Imagine thousands of these little drops of "advice" over time. Everything was subject to scrutiny. I never realized it until weeks after the final night, when he left me in a rage because I was 3 months pregnant with our second daughter and too nauseated to leave the house to him so he could watch the shows he wanted to see without me around. I remember the moment, weeks later, when I realized I had been living in an abusive marriage. I was in denial. I can't really describe the agony, the hours of time wrestling with my inner voice, discovering that I no longer knew who I was or what I wanted. Not here. I just don't have the words for it. I had been feeding splinters of myself to my marriage for so long, I was nothing but ash.
It has taken years to rediscover who I am, but I can thankfully say I'm healed. But those experiences are what lead me to understand that, while self-sacrifice is a part of marriage, it is not the whole of it. I would argue, much like this article, that marriage isn't just about the other person, either. Marriage isn't about the other person's needs, OR your own. Neither extreme is really the purpose. Marriage isn't about needs at all, it's about teamwork. Maybe that's what Seth Smith is trying to say. But it's not what millions of people like me hear when we are told that the secret formula for a happy marriage is self-sacrifice.
When you truly become one with someone, your needs and their needs are simply the needs of the marriage, of the family. It is a false dichotomy to think that either person has to be subsumed in the other.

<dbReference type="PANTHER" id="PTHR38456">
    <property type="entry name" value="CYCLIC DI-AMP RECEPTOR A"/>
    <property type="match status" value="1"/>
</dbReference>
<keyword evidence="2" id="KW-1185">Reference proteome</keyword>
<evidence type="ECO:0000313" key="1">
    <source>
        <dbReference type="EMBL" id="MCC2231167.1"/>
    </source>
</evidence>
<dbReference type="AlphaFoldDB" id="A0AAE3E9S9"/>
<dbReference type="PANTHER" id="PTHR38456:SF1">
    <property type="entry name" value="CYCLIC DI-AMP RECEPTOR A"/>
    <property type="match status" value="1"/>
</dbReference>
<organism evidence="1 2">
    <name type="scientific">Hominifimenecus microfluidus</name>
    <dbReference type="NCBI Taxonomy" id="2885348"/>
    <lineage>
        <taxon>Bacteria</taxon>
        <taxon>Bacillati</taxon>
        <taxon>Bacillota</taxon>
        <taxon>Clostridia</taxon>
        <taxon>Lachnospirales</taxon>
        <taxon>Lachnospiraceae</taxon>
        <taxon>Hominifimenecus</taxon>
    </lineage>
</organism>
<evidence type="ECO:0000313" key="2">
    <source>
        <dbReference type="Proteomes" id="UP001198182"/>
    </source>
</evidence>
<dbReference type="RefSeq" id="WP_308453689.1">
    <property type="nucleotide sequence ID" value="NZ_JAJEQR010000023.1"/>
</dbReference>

It wouldn't matter to me what you, or what Seth Smith thinks about marriage, except I have reason to know that there are many, many men and women whose hearts have been ground to the dust, who believe more than anyone that if only they sacrifice a little more, give a little more, change a little more, their spouse will be happy. It's not the selfish, egocentric people who take your words and Seth's words to heart. It's the ones whose "hearts have died, pierced with deep wounds." (Jacob 2:35) The ones who beat themselves with their own hands, whose spouses take advantage of their doubt to feed on their strength.
Most of those who are selfish will never change. They'll never see themselves in Seth Smith's words, or recognize their need to change by yours. But the opportunity for the wounded in heart to be further wounded is not insignificant.
Please read the article I linked to above. I believe that such an approach to marriage is superior to simply couching it in terms of self-sacrifice OR in having one's own needs met. I believe that coming to the marriage table empty handed, as the author suggests, can both protect from abuse and shift views from selfishness to charity, as you and Seth Smith seem to urge.
If you have time and space, please consider addressing the dynamics of spousal abuse. If you can't, invite input from your readers. I'm sure there are many who can speak to it, and some who even now after reading your post are ripping their soul to shreds in vain to find the magic sacrificial gift of self that will fix their marriage.
I doubt that my perspective is very clearly explained. My emotions are probably clouding the message. But please try to understand what I'm saying anyways. I have no desire to destroy the element of good that is in that viral post. But I do wish with all my heart to teach people how to find the real balance, that teamwork and unity is a higher ideal in marriage than simply meeting either spouse's needs.